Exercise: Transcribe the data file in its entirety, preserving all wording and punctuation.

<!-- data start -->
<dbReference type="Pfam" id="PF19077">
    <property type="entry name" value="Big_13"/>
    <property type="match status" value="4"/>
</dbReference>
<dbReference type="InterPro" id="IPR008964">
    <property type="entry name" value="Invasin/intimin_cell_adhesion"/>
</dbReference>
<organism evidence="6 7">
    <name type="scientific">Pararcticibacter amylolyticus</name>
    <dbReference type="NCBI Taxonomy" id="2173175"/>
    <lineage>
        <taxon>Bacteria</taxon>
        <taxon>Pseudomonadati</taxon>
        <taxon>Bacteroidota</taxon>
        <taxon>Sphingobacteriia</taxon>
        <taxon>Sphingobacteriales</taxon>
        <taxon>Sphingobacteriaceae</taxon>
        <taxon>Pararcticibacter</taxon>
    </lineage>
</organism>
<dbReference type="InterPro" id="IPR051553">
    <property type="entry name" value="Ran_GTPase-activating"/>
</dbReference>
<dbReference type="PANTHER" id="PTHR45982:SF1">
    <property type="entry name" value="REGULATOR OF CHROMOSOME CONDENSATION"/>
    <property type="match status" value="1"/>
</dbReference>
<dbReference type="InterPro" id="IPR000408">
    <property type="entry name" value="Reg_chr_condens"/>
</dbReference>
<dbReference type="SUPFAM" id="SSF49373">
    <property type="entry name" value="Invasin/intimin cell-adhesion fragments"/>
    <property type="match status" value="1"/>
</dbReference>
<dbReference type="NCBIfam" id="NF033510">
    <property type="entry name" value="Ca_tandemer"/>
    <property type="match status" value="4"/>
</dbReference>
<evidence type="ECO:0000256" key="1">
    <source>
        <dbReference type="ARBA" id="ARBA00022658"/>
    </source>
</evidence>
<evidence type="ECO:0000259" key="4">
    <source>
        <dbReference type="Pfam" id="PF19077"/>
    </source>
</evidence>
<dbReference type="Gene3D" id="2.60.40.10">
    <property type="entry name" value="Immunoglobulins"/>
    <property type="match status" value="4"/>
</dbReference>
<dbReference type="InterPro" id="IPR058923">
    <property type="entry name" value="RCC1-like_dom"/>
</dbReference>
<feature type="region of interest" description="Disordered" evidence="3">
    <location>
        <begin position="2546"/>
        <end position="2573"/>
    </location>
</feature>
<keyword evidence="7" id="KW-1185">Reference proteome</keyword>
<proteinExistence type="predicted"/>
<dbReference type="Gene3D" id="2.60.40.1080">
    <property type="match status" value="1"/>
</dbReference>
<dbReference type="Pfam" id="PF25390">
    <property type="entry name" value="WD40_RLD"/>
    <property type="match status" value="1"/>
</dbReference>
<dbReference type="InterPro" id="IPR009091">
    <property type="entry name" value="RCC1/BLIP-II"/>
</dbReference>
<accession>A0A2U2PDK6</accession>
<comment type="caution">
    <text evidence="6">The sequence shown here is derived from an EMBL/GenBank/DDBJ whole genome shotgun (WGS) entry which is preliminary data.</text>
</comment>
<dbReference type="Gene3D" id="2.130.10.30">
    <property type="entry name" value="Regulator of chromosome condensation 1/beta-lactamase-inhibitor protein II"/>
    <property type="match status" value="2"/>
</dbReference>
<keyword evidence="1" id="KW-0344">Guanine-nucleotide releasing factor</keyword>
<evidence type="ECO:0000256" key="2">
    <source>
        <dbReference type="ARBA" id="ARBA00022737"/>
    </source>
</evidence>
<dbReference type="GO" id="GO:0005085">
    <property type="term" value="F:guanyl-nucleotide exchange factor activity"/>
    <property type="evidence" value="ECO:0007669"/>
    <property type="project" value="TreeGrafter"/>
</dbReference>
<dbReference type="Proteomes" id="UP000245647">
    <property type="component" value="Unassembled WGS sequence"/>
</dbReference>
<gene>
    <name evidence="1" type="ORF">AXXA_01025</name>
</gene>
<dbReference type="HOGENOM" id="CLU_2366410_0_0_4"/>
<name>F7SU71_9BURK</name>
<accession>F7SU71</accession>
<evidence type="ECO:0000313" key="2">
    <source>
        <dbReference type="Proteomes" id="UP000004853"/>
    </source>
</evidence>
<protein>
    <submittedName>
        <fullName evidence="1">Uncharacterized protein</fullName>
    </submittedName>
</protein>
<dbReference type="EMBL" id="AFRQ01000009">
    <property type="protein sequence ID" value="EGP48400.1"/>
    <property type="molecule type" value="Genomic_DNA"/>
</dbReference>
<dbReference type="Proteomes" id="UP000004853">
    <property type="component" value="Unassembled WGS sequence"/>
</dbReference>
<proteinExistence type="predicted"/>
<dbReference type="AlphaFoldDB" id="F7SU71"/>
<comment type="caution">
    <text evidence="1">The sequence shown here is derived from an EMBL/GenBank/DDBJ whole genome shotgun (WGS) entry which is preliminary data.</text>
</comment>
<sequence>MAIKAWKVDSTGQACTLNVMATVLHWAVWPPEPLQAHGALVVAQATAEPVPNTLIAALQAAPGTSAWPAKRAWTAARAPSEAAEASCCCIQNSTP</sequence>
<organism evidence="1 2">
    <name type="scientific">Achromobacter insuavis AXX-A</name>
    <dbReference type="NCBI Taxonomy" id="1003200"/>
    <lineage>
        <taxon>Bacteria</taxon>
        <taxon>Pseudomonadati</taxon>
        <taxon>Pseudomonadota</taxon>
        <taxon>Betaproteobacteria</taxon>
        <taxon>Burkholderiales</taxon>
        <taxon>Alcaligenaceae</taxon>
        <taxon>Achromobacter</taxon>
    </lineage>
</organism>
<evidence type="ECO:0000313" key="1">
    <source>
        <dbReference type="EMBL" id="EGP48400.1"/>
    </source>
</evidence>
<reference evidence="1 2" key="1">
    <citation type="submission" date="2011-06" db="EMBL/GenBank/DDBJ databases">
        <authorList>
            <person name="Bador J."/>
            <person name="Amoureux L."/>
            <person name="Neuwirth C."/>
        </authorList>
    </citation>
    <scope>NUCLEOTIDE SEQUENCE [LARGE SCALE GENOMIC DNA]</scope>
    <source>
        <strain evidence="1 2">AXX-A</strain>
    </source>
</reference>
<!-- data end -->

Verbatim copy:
<dbReference type="Pfam" id="PF19077">
    <property type="entry name" value="Big_13"/>
    <property type="match status" value="4"/>
</dbReference>
<dbReference type="InterPro" id="IPR008964">
    <property type="entry name" value="Invasin/intimin_cell_adhesion"/>
</dbReference>
<organism evidence="6 7">
    <name type="scientific">Pararcticibacter amylolyticus</name>
    <dbReference type="NCBI Taxonomy" id="2173175"/>
    <lineage>
        <taxon>Bacteria</taxon>
        <taxon>Pseudomonadati</taxon>
        <taxon>Bacteroidota</taxon>
        <taxon>Sphingobacteriia</taxon>
        <taxon>Sphingobacteriales</taxon>
        <taxon>Sphingobacteriaceae</taxon>
        <taxon>Pararcticibacter</taxon>
    </lineage>
</organism>
<dbReference type="InterPro" id="IPR051553">
    <property type="entry name" value="Ran_GTPase-activating"/>
</dbReference>
<dbReference type="PANTHER" id="PTHR45982:SF1">
    <property type="entry name" value="REGULATOR OF CHROMOSOME CONDENSATION"/>
    <property type="match status" value="1"/>
</dbReference>
<dbReference type="InterPro" id="IPR000408">
    <property type="entry name" value="Reg_chr_condens"/>
</dbReference>
<dbReference type="SUPFAM" id="SSF49373">
    <property type="entry name" value="Invasin/intimin cell-adhesion fragments"/>
    <property type="match status" value="1"/>
</dbReference>
<dbReference type="NCBIfam" id="NF033510">
    <property type="entry name" value="Ca_tandemer"/>
    <property type="match status" value="4"/>
</dbReference>
<evidence type="ECO:0000256" key="1">
    <source>
        <dbReference type="ARBA" id="ARBA00022658"/>
    </source>
</evidence>
<evidence type="ECO:0000259" key="4">
    <source>
        <dbReference type="Pfam" id="PF19077"/>
    </source>
</evidence>
<dbReference type="Gene3D" id="2.60.40.10">
    <property type="entry name" value="Immunoglobulins"/>
    <property type="match status" value="4"/>
</dbReference>
<dbReference type="InterPro" id="IPR058923">
    <property type="entry name" value="RCC1-like_dom"/>
</dbReference>
<feature type="region of interest" description="Disordered" evidence="3">
    <location>
        <begin position="2546"/>
        <end position="2573"/>
    </location>
</feature>
<keyword evidence="7" id="KW-1185">Reference proteome</keyword>
<proteinExistence type="predicted"/>
<dbReference type="Gene3D" id="2.60.40.1080">
    <property type="match status" value="1"/>
</dbReference>
<dbReference type="Pfam" id="PF25390">
    <property type="entry name" value="WD40_RLD"/>
    <property type="match status" value="1"/>
</dbReference>
<dbReference type="InterPro" id="IPR009091">
    <property type="entry name" value="RCC1/BLIP-II"/>
</dbReference>
<accession>A0A2U2PDK6</accession>
<comment type="caution">
    <text evidence="6">The sequence shown here is derived from an EMBL/GenBank/DDBJ whole genome shotgun (WGS) entry which is preliminary data.</text>
</comment>
<dbReference type="Gene3D" id="2.130.10.30">
    <property type="entry name" value="Regulator of chromosome condensation 1/beta-lactamase-inhibitor protein II"/>
    <property type="match status" value="2"/>
</dbReference>
<keyword evidence="1" id="KW-0344">Guanine-nucleotide releasing factor</keyword>
<evidence type="ECO:0000256" key="2">
    <source>
        <dbReference type="ARBA" id="ARBA00022737"/>
    </source>
</evidence>
<dbReference type="GO" id="GO:0005085">
    <property type="term" value="F:guanyl-nucleotide exchange factor activity"/>
    <property type="evidence" value="ECO:0007669"/>
    <property type="project" value="TreeGrafter"/>
</dbReference>
<dbReference type="Proteomes" id="UP000245647">
    <property type="component" value="Unassembled WGS sequence"/>
</dbReference>
<gene>
    <name evidence="1" type="ORF">AXXA_01025</name>
</gene>
<dbReference type="HOGENOM" id="CLU_2366410_0_0_4"/>
<name>F7SU71_9BURK</name>
<accession>F7SU71</accession>
<evidence type="ECO:0000313" key="2">
    <source>
        <dbReference type="Proteomes" id="UP000004853"/>
    </source>
</evidence>
<protein>
    <submittedName>
        <fullName evidence="1">Uncharacterized protein</fullName>
    </submittedName>
</protein>
<dbReference type="EMBL" id="AFRQ01000009">
    <property type="protein sequence ID" value="EGP48400.1"/>
    <property type="molecule type" value="Genomic_DNA"/>
</dbReference>
<dbReference type="Proteomes" id="UP000004853">
    <property type="component" value="Unassembled WGS sequence"/>
</dbReference>
<proteinExistence type="predicted"/>
<dbReference type="AlphaFoldDB" id="F7SU71"/>
<comment type="caution">
    <text evidence="1">The sequence shown here is derived from an EMBL/GenBank/DDBJ whole genome shotgun (WGS) entry which is preliminary data.</text>
</comment>
<sequence>MAIKAWKVDSTGQACTLNVMATVLHWAVWPPEPLQAHGALVVAQATAEPVPNTLIAALQAAPGTSAWPAKRAWTAARAPSEAAEASCCCIQNSTP</sequence>
<organism evidence="1 2">
    <name type="scientific">Achromobacter insuavis AXX-A</name>
    <dbReference type="NCBI Taxonomy" id="1003200"/>
    <lineage>
        <taxon>Bacteria</taxon>
        <taxon>Pseudomonadati</taxon>
        <taxon>Pseudomonadota</taxon>
        <taxon>Betaproteobacteria</taxon>
        <taxon>Burkholderiales</taxon>
        <taxon>Alcaligenaceae</taxon>
        <taxon>Achromobacter</taxon>
    </lineage>
</organism>
<evidence type="ECO:0000313" key="1">
    <source>
        <dbReference type="EMBL" id="EGP48400.1"/>
    </source>
</evidence>
<reference evidence="1 2" key="1">
    <citation type="submission" date="2011-06" db="EMBL/GenBank/DDBJ databases">
        <authorList>
            <person name="Bador J."/>
            <person name="Amoureux L."/>
            <person name="Neuwirth C."/>
        </authorList>
    </citation>
    <scope>NUCLEOTIDE SEQUENCE [LARGE SCALE GENOMIC DNA]</scope>
    <source>
        <strain evidence="1 2">AXX-A</strain>
    </source>
</reference>